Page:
Characterization of aeromonads and development of vaccine candidate from aeromonas hydrophila isolated from tilapia fish farms in Tanzania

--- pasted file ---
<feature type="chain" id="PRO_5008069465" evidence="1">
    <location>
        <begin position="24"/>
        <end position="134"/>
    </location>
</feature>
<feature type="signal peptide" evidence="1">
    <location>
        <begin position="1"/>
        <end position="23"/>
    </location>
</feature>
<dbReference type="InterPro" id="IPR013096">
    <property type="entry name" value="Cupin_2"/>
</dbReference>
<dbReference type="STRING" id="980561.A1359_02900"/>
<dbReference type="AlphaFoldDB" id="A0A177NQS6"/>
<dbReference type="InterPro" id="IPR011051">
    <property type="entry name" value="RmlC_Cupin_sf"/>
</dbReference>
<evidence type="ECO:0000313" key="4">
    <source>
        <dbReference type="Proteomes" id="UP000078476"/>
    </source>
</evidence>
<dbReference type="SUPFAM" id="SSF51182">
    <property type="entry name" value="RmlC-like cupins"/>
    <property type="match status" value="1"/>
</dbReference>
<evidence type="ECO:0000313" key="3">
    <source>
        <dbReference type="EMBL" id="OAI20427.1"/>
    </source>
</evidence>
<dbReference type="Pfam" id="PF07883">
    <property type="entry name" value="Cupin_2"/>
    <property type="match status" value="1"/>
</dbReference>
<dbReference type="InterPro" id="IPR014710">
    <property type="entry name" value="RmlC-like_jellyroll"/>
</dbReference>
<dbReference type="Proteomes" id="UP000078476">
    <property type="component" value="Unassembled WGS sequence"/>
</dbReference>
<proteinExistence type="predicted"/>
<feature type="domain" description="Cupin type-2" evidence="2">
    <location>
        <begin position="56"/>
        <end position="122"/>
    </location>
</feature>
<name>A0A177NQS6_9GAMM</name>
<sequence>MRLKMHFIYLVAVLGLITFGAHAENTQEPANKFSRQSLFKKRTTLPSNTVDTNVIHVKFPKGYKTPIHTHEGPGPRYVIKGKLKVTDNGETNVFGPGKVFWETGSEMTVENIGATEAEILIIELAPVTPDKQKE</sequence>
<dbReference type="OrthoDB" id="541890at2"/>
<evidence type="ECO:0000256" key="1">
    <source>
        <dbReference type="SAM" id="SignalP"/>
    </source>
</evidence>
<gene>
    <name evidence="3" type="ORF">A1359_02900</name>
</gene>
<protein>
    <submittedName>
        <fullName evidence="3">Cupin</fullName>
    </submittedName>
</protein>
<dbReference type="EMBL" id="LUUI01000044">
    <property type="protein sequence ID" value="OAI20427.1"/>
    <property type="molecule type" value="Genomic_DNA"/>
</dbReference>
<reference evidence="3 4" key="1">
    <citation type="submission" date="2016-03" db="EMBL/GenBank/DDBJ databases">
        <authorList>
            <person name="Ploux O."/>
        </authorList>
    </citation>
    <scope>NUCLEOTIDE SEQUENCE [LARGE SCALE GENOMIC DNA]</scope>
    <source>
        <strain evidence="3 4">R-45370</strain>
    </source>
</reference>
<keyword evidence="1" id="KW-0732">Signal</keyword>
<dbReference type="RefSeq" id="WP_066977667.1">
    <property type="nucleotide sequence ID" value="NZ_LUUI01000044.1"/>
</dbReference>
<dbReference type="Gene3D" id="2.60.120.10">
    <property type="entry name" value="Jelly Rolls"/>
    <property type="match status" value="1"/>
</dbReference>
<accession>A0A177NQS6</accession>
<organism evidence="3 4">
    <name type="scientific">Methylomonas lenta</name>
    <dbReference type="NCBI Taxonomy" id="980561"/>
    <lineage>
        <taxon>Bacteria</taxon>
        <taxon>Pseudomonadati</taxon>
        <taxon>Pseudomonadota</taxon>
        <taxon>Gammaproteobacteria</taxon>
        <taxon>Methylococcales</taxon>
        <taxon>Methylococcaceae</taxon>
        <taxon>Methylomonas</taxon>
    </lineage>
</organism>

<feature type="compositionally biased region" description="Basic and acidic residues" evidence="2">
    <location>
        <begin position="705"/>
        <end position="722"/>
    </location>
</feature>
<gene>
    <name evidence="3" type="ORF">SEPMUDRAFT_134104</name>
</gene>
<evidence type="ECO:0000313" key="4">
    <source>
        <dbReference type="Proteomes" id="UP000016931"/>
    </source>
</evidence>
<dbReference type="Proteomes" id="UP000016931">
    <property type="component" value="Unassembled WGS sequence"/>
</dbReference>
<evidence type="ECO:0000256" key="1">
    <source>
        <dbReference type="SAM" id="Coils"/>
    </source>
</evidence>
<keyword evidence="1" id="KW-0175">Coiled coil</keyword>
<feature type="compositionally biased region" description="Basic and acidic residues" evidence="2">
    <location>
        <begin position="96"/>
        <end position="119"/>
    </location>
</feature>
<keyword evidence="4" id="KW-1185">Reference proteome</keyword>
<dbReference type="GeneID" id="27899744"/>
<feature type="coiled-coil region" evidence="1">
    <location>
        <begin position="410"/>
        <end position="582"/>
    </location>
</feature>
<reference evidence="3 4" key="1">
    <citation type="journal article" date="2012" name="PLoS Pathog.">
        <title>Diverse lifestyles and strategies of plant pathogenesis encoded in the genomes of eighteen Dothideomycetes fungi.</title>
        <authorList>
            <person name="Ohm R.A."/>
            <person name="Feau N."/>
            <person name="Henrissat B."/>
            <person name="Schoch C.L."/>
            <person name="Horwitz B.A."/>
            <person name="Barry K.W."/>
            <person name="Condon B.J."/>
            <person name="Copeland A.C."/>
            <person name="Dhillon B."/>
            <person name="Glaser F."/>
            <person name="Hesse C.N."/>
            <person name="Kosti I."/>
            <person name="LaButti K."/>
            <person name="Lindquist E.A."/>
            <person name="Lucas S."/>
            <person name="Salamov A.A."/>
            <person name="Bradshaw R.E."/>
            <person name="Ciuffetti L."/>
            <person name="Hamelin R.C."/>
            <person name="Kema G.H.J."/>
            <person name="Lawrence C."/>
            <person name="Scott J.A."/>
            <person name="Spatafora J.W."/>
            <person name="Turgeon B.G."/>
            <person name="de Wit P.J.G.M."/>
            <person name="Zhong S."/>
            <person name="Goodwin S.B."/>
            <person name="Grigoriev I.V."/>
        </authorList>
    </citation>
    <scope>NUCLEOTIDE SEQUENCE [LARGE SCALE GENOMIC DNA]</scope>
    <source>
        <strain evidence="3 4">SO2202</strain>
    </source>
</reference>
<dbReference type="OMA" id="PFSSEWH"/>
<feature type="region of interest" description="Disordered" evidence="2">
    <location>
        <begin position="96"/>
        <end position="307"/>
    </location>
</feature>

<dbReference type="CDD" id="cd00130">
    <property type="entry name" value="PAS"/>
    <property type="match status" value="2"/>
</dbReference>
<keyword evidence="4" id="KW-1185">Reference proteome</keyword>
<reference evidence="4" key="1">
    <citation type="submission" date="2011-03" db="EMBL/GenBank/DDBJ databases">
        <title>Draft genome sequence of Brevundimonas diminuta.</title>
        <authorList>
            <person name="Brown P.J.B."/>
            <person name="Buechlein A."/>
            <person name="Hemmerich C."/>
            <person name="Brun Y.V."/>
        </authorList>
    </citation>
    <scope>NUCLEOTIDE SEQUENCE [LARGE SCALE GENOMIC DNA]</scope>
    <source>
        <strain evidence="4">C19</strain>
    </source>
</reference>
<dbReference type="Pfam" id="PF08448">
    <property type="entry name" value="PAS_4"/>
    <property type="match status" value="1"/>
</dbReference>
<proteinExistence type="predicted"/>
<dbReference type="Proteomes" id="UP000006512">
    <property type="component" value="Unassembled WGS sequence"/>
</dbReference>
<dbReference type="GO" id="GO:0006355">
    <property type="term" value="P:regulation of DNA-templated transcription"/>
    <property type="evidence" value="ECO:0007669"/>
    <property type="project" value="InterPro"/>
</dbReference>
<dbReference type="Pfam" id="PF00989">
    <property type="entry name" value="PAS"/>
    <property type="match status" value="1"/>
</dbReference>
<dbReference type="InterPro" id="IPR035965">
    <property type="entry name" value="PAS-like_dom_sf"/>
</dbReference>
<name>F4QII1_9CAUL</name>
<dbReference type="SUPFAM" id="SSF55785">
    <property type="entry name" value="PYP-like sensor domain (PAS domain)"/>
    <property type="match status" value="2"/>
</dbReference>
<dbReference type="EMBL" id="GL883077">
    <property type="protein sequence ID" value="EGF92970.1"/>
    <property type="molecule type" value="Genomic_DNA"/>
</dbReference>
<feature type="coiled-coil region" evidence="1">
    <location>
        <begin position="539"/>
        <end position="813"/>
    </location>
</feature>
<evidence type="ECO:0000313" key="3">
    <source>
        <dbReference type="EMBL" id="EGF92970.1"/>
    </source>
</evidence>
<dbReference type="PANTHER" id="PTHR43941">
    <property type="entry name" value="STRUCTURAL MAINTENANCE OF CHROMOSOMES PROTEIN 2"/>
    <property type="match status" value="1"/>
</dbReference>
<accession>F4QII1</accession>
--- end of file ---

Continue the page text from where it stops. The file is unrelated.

Tanzania produces less than half of the country annual demand in fish. Therefore, there is an urgent need to produce more fish, particularly through fish farming. However, aeromonads infections cause major lose in aquaculture worldwide and especially in developing countries, including Tanzania, lacking advanced capacity for fish disease control and prevention. Poor fish farming management practices, lack of data on prevalence, emergence of resistances to commonly used drugs, drug residues and limited capacity to control aeromonads bacterial infections emerged as major health problems in fish farming in Tanzania. This study aimed to characterise the aeromonads species circulating in fish farms and then develop a monovalent vaccine candidate from selected prevalent aeromonads specie for supporting tilapia fish farming improvement in Tanzania. A cross sectional study was conducted in Ruvuma, Mbeya, Iringa and Kilimanjaro regions between February 2017 and October 2018. A questionnaire was administered to 32 selected fish farmers to explore their knowledge on pond, fish health and diseases management practices. The results showed that the selected farmers had limited knowledge on pond, fish health and disease management practices. Onfarm training on the same to these farmers would improve their knowledge. A total of 816 whole fish samples were aseptically collected from these 32 fish farms to detect and identify aeromonads using molecular methods in order to establish the prevalence and characterise their virulence properties. The overall prevalence of 24.6% was recorded. Seventy five percent of the isolates had virulence genes of varying combinations and the in-vivo study showed high mortality (98.3%) to isolates with more virulence genes indicating their capacity to establish disease in a favourable environment. The Aeromonas hydrophila strain TZR72018 was selected and attenuated using a novel thermo-continuous sub-culturing method to develop a vaccine candidate. The experimental study was carried out to assess its protective efficacy. The results showed that the vaccine candidate had acceptable protective efficacy of 82.3% and 71.4% when given through intraperitoneal injection (IP) and immersion (IM); respectively. To the best of my knowledge this study reports the development of thermoattenuated and stabilized A. hydrophila vaccine candidate for the first time in Tanzania or elsewhere.
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